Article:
To Successfully Implement Blockchain, The Food Industry Must Change Its Mindset

1 October 2019   |   Readtime: 2 Min.

Let's face it: the food industry isn't known for its open collaboration among competitors! In fact, since the industrialization of food production, ingredients, recipes, and processing technologies are kept tightly under lock and key, protected from nosy want-to-be copycats in fear of a competitor stealing trade secrets. Also, the secrecy didn't only apply to direct adversaries, but often across the same food supply chain as well.

However, with the skyrocketing demand for more transparency, traceability, and visibility, and with the resulting adoption of blockchain in the food industry, the mindset of our traditionally protective and secretive industry must suddenly change to not only succeed but to avoid becoming obsolete.

Emphasize Collaboration Over Competition

Have you heard of the saying "a chain is only as strong as its weakest link"?

This aphorism is true for the blockchain. By definition, blockchain (unless strictly implemented to optimized internal procedures only) requires the collaboration of the entire consortium, e.g., participants of a specific food supply chain.


This can include the farmers and growers, processors, packagers, distributors, wholesalers, retailers, and sometimes even consumers. Ideally, this also includes government agencies (e.g., the FDA), certification agencies (e.g., USDA), and other stakeholders that have oversight or audit requirements.

From the moment of harvest (sometimes even before) to the moment of purchase/consumption, food components and finished products are tracked every step of the way on the blockchain. This way, everything can be easily traced back within seconds; food safety and integrity can be ensured, and much more. Without the participation of all partners, the entire supply chain suffers.

However, how do you gain buy-in from all participants and achieve collaboration? Well, that depends on your supply chain. For example, from now on, Walmart and its Sam's Club division require all of their leafy greens suppliers to participate in their Food Trust Consortium by implementing real-time traceability capabilities — including the ability to trace all the way back to the farm.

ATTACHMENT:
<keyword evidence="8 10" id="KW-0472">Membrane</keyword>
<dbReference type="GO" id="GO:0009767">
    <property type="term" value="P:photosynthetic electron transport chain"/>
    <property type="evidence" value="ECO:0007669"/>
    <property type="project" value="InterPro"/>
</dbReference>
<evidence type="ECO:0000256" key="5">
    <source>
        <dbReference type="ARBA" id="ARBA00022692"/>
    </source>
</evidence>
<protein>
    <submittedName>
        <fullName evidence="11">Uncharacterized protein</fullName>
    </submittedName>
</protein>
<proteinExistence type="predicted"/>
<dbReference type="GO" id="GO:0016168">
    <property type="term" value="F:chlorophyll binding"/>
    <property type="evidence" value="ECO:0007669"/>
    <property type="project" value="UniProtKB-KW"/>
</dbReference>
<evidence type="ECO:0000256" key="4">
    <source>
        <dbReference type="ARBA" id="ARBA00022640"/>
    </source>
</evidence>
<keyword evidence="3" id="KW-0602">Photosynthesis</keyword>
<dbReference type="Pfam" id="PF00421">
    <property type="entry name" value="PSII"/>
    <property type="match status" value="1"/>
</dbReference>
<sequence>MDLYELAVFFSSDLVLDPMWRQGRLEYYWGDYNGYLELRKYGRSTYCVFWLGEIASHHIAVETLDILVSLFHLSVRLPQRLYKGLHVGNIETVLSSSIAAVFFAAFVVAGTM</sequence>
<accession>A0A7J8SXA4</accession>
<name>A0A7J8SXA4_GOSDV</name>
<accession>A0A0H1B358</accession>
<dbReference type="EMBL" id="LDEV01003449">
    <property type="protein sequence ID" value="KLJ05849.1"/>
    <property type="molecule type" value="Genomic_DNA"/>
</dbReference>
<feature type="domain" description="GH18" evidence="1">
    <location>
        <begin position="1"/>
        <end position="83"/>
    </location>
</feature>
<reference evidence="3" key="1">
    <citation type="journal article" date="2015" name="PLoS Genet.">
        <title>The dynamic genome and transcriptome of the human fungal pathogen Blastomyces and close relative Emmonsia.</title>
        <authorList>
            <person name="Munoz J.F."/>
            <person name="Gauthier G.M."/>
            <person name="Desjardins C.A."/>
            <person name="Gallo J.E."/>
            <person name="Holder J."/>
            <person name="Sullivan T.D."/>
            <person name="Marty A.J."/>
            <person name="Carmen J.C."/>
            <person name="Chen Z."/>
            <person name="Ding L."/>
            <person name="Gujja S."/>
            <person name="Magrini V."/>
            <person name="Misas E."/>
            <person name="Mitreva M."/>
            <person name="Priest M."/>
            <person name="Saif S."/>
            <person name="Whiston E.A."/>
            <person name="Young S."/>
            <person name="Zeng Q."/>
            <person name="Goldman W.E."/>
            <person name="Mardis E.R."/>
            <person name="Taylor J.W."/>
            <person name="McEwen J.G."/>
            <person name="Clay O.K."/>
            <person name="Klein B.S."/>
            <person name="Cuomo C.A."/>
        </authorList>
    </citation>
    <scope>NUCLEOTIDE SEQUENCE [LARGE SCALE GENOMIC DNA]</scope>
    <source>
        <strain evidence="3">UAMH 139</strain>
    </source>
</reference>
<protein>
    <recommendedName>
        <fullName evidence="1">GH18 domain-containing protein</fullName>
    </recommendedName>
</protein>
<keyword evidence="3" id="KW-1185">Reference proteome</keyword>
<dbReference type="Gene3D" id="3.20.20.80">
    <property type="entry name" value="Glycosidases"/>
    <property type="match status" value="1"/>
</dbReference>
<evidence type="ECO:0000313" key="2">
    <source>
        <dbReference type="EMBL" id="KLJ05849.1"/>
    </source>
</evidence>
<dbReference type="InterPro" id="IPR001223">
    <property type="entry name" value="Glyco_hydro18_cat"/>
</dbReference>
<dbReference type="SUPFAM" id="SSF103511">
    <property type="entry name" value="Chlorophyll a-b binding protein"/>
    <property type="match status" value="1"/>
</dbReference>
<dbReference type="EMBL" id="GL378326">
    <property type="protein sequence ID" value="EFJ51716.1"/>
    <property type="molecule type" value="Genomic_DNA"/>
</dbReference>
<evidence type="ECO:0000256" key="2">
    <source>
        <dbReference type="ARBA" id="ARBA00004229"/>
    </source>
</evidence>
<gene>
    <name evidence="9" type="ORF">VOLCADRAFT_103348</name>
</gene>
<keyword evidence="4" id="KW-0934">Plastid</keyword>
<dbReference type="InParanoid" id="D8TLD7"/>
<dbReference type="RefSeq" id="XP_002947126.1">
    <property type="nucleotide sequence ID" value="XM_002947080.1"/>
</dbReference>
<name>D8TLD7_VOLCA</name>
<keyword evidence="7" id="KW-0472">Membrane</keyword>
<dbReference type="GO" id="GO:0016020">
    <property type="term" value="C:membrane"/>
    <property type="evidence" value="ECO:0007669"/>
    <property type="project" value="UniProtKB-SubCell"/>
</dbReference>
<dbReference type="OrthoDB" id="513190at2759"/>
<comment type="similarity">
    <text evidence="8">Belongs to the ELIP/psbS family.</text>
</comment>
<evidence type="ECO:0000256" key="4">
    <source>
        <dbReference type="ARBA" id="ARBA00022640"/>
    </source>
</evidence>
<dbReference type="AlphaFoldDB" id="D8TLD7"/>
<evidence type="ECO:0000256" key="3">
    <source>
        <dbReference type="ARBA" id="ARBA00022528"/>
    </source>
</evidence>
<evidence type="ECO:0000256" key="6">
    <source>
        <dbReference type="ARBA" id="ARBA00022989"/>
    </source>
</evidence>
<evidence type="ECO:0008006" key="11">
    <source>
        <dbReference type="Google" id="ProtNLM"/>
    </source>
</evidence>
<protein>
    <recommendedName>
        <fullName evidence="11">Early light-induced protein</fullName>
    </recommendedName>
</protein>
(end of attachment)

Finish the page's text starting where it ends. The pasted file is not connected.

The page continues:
Data-Driven & Analytical Insights Become Increasingly Important

With the enhanced transparency, visibility, and traceability that comes with the implementation of blockchain comes data — a LOT of data! Processing it into meaningful insights is becoming increasingly important as it can enable you to eliminate bottlenecks, identify and eradicate potential food safety hazards, increase efficiencies and much more.

But the important thing to remember is that blockchain is simply a technology. You will need business processes and applications in place to analyze, monitor, report and act upon your insights.

Opening Up To Consumers

Consumers have never been further removed from food production as today's consumers. A shocking percentage of children (38%) think cows drink milk rather than produce it, and the vast majority of buyers have never seen a butcher at work or grown a vegetable. Yet, they demand 'clean food', more transparency, and the ability to trace products back to their origins.

While I have heard some companies wave these concerns off saying, "What is the consumer going to do with all that data?", in my opinion, the food industry has an enormous opportunity to educate here. By sharing real, verifiable insights (like blockchain managed food safety or origin data), forward-thinking companies can build trust and understanding with consumers. Those leading the charge can create a sustainable competitive edge!


Whether blockchain has been on your radar before now or not, it is a dangerous gamble to ignore blockchain. While it is still in its early adoption stages, now is the time to get familiar with the concept, the technology, and its benefits — but it is also time to consider the organizational consequences for you and your supply chain.

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Bob Burrows

CEO & Founder of Chainvu

As the CEO and founder of Chainvu, Bob is passionate about the safety and sustainability impact in the food and pharmaceutical supply chains. Did you know that 35% of food in North America doesn’t make it to the table? Chainvu gives the entire supply chain actionable product visibility and 100% traceability of products live at every step. Our solution is embedded and proactive, providing immediate notifications to prevent damage, reduce labour & waste, and improve product quality. Prior to Chainvu, Bob has over two decades of experience as a serial intrapreneur and entrepreneur achieving global leadership in digital networking products, and large-scale communications services. Bob holds a B.S. in Electrical Engineering from the University of Waterloo and an M. Sc. in Business from the Sloan School at MIT.


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